humanity, who, like men, and Christian men, came fearlessly

time:2023-12-03 01:41:54source:Military Suburb Networkauthor:data

In the interval between Chaucer and Spenser, this life of the spirit is not distinctly marked in any of its authors, not excepting even Henry Howard, Earl of Surrey, whose sad fate gave a factitious interest to his writings. It is more noticeable in Thomas Sackville, Lord Buckhurst's `Induction to the Mirror for Magistrates', which, in the words of Hallam, "forms a link which unites the school of Chaucer and Lydgate to the `Faerie Queene'."

humanity, who, like men, and Christian men, came fearlessly

The Rev. James Byrne, of Trinity College, Dublin, in his lecture on `The Influence of National Character on English Literature', remarks of Spenser: "After that dark period which separated him from Chaucer, after all the desolation of the Wars of the Roses, and all the deep trials of the Reformation, he rose on England as if, to use an image of his own, "`At last the golden orientall gate Of greatest heaven gan to open fayre, And Phoebus, fresh as brydegrome to his mate, Came dauncing forth, shaking his deawie hayre, And hurled his glistering beams through gloomy ayre.'

humanity, who, like men, and Christian men, came fearlessly

"That baptism of blood and fire through which England passed at the Reformation, raised both Protestant and Catholic to a newness of life. That mighty working of heart and mind with which the nation then heaved throughout, went through every man and woman, and tried what manner of spirits they were of. What a preparation was this for that period of our literature in which man, the great actor of the drama of life, was about to appear on the stage! It was to be expected that the drama should then start into life, and that human character should speak from the stage with a depth of life never known before; but who could have imagined Shakespeare?"

humanity, who, like men, and Christian men, came fearlessly

And what a new music burst upon the world in Spenser's verse! His noble stanza, so admirably adapted to pictorial effect, has since been used by some of the greatest poets of the literature, Thomson, Scott, Wordsworth, Byron, Keats, Shelley, and numerous others; but none of them, except in rare instances, have drawn the music out of it which Spenser drew.

Professor Goldwin Smith well remarks, in his article on Mark Pattison's Milton, "The great growths of poetry have coincided with the great bursts of national life, and the great bursts of national life have hitherto been generally periods of controversy and struggle. Art itself, in its highest forms, has been the expression of faith. We have now people who profess to cultivate art for its own sake; but they have hardly produced anything which the world accepts as great, though they have supplied some subjects for `Punch'."

Spenser who, of all the great English poets, is regarded by some critics as the most remote from real life, and the least reflecting his age, is, nevertheless, filled with the spirit of his age -- its chivalric, romantic, patriotic, moral, and religious spirit. When he began to write, the nation had just passed through the fiery furnace of a religious persecution, and was rejoicing in its deliverance from the papistical rule of Mary. The devotion to the new queen with which it was inspired was grateful, generous, enthusiastic, and even romantic. This devotion Spenser's great poem everywhere reflects, and it has been justly pronounced to be the best exponent of the subtleties of that Calvinism which was the aristocratic form of Protestantism at that time in both France and England.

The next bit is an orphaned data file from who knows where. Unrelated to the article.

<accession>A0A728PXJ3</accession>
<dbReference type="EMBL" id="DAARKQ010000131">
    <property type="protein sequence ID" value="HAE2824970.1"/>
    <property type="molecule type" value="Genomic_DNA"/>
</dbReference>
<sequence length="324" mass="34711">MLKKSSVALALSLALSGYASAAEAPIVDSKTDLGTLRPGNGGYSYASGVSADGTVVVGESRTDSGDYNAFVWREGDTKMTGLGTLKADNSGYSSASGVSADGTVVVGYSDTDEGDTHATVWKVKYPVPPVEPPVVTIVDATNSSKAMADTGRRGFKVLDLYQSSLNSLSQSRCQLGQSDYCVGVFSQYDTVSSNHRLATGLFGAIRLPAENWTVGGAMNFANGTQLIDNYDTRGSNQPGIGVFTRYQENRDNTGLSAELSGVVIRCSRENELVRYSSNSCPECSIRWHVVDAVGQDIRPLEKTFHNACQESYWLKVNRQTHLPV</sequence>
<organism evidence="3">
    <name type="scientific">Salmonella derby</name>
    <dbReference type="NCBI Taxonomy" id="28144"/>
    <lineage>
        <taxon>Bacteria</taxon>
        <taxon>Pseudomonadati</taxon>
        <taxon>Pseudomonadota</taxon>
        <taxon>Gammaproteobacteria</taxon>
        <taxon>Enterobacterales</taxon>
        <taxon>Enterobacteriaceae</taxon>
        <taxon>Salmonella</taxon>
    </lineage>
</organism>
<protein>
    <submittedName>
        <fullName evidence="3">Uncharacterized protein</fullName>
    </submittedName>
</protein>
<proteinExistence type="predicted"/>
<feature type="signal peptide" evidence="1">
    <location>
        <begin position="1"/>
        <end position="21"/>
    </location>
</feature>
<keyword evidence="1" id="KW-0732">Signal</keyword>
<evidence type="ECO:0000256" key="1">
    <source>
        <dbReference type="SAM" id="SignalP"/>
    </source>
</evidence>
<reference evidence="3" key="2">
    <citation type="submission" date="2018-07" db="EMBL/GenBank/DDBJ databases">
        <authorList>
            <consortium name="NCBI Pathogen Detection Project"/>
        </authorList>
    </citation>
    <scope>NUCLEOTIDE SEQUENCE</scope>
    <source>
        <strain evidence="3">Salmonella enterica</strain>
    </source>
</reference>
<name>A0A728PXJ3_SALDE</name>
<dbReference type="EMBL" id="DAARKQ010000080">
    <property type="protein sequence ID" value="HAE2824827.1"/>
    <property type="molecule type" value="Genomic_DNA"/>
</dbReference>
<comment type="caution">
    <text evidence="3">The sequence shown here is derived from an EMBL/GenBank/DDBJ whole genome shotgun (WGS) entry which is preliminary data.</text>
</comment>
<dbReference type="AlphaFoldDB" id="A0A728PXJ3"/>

The renewed spiritual life which set in so strongly with Spenser, reached its springtide in Shakespeare. It was the secret of that sense of moral proportion which pervades his plays. Moral proportion cannot be secured through the laws of the ancients, or through any formulated theory of art. It was, I am assured, through his deep and sensitive spirit-life that Shakespeare felt the universal spirit and constitution of the world as fully, perhaps, as the human soul, in this life, is capable of feeling it. Through it he took cognizance of the workings of nature, and of the life of man, BY DIRECT ASSIMILATION OF THEIR HIDDEN PRINCIPLES, -- principles which cannot be reached through an observation, by the natural intelligence, of the phenomenal. He thus became possessed of a knowledge, or rather wisdom, far beyond his conscious observation and objective experience.

Shakespeare may be regarded as the first and the last great artistic physiologist or natural historian of the passions; and he was this by virtue of the life of the spirit, which enabled him to reproduce sympathetically the whole range of human passion within himself. He was the first of the world's dramatists that exhibited the passions in their evolutions, and in their subtlest complications. And the moral proportion he preserved in exhibiting the complex and often wild play of the passions must have been largely due to the harmony of his soul with the constitution of things. What the Restoration dramatists regarded or understood as moral proportion, was not moral proportion at all, but a proportion fashioned according to merely conventional ideas of justice. Shakespeare's moral proportion appeared to them, in their low spiritual condition, a moral chaos, which they set about converting, in some of his great plays, into a cosmos; and a sad muss, if not a ridiculous muss, they made of it. Signal examples of this are the `rifacimenti' of the Tempest by Dryden and Davenant, the King Lear by Tate, and the Antony and Cleopatra (entitled `All for Love, or the World well Lost') by Dryden.

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